“I highly doubt that the châteaux will price low two years in a row, even though the global economic environment is still hugely unpredictable,” Bordeaux-based journalist and critic Jane Anson told Club Oenologique. “Lower production levels may lead to châteaux raising prices,” Matthew O’Connell at Bordeaux Index speculated.
On the other hand, merchants point out, while 2019 was considered a triumph simply because it happened at all, the wines didn’t fly off the shelves. “Most of the wines are still available: they didn’t sell out,” Browett said. Other London merchants said they simply didn’t have enough to sell. “There was demand but they released less; the prices were really attractive so we could have sold more,” Patrick O’Connor, CEO of Fine+Rare added.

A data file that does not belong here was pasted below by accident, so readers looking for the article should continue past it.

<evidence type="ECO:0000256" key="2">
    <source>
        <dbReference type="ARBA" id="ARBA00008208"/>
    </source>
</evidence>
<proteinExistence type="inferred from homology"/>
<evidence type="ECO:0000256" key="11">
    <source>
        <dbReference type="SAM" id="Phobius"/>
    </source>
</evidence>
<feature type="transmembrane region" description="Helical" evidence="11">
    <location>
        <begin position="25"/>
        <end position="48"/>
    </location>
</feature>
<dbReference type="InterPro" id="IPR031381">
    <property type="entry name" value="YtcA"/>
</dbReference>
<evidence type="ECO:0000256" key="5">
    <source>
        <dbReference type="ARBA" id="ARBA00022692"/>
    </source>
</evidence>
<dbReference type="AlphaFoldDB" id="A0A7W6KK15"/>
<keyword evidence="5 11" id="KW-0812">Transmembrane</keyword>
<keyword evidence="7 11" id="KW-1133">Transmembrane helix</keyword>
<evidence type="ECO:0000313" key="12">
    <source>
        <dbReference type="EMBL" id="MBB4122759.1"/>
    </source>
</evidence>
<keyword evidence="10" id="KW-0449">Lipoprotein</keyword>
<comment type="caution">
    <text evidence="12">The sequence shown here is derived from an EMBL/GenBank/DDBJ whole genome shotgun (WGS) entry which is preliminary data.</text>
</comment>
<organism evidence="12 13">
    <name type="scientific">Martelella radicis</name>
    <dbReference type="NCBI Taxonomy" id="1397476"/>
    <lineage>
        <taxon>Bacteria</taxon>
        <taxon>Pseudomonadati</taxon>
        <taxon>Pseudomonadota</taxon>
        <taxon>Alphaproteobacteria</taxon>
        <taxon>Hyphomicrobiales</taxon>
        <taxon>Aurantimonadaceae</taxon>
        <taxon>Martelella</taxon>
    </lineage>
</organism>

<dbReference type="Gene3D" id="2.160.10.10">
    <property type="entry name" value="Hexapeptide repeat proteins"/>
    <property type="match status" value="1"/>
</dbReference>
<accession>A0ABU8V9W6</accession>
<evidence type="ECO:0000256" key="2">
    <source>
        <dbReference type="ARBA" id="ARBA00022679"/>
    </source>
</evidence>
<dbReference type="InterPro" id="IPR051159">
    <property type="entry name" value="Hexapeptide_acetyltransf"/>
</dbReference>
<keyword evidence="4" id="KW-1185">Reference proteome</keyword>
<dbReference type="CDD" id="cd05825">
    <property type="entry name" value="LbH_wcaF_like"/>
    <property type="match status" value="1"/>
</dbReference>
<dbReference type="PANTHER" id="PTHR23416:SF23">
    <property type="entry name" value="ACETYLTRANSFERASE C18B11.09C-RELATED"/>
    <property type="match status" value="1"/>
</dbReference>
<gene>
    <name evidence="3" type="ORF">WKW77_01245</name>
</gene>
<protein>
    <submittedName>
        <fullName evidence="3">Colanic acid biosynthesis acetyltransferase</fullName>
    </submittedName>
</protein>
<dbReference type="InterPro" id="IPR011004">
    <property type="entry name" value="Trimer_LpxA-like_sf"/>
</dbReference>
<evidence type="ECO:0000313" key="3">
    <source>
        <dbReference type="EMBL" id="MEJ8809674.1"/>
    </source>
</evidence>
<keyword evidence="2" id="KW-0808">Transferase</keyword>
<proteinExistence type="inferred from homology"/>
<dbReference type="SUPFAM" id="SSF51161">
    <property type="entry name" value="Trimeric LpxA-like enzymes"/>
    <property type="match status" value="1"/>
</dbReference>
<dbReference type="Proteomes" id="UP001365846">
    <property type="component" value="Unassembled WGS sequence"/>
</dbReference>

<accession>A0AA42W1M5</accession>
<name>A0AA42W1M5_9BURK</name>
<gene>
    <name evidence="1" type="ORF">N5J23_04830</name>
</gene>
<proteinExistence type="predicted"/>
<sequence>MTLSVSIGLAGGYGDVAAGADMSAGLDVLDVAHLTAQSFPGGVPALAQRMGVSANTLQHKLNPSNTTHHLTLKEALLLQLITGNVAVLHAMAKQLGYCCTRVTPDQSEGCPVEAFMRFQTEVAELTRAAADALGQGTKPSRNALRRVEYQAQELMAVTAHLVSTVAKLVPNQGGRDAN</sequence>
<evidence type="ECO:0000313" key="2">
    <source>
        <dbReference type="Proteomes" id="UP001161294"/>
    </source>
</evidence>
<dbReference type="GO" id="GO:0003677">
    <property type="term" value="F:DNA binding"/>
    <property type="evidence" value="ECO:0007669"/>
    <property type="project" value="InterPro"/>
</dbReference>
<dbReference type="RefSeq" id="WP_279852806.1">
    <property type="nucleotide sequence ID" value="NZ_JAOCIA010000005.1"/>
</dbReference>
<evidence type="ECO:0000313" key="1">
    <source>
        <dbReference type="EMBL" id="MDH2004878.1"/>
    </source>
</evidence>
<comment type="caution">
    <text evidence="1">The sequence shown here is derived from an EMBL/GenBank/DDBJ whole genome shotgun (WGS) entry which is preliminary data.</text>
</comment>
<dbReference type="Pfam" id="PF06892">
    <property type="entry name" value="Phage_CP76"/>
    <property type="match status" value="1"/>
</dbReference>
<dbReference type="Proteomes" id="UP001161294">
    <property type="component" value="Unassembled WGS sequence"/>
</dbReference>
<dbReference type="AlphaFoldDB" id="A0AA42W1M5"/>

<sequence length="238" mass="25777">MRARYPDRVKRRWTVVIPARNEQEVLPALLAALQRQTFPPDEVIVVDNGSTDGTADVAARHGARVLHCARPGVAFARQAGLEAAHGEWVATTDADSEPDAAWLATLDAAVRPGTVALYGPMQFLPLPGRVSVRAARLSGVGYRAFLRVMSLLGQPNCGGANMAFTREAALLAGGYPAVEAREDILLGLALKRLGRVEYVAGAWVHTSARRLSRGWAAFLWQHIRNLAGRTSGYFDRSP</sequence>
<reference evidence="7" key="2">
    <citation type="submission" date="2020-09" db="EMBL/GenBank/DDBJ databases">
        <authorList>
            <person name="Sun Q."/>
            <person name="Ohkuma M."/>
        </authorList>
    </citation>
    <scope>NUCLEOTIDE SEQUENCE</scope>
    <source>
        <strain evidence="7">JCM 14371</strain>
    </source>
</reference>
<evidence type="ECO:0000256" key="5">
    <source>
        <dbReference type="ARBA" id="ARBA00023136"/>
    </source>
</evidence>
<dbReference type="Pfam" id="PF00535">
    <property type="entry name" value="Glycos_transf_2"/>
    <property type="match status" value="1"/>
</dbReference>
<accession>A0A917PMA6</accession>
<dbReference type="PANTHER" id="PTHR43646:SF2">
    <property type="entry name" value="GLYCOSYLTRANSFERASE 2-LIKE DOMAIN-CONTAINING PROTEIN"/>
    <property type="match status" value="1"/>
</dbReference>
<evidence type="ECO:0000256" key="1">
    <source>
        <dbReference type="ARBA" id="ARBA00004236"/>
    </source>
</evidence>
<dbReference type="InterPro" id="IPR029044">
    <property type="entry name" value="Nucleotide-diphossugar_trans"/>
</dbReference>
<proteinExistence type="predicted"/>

At this stage of the campaign, before the wines have even been tasted, few in Bordeaux are prepared to make predictions. “We will all be really cautious,” Cazard said. “The global economy is not at its best, the exchange rate is negative for importers – there’s going to be a lot of discussion over the next few months.”
Bordeaux will be waiting for the critics’ verdicts, but there are many more factors to be taken into account. One of the most important of these is the fund of goodwill that owners were (perhaps) surprised to find last year. “We had a lot of support,” Laborde says. “People were really looking for en primeur to work.”
The balance of goodwill over hard economic reality is the equation that owners will be sitting down to calculate over the next two months.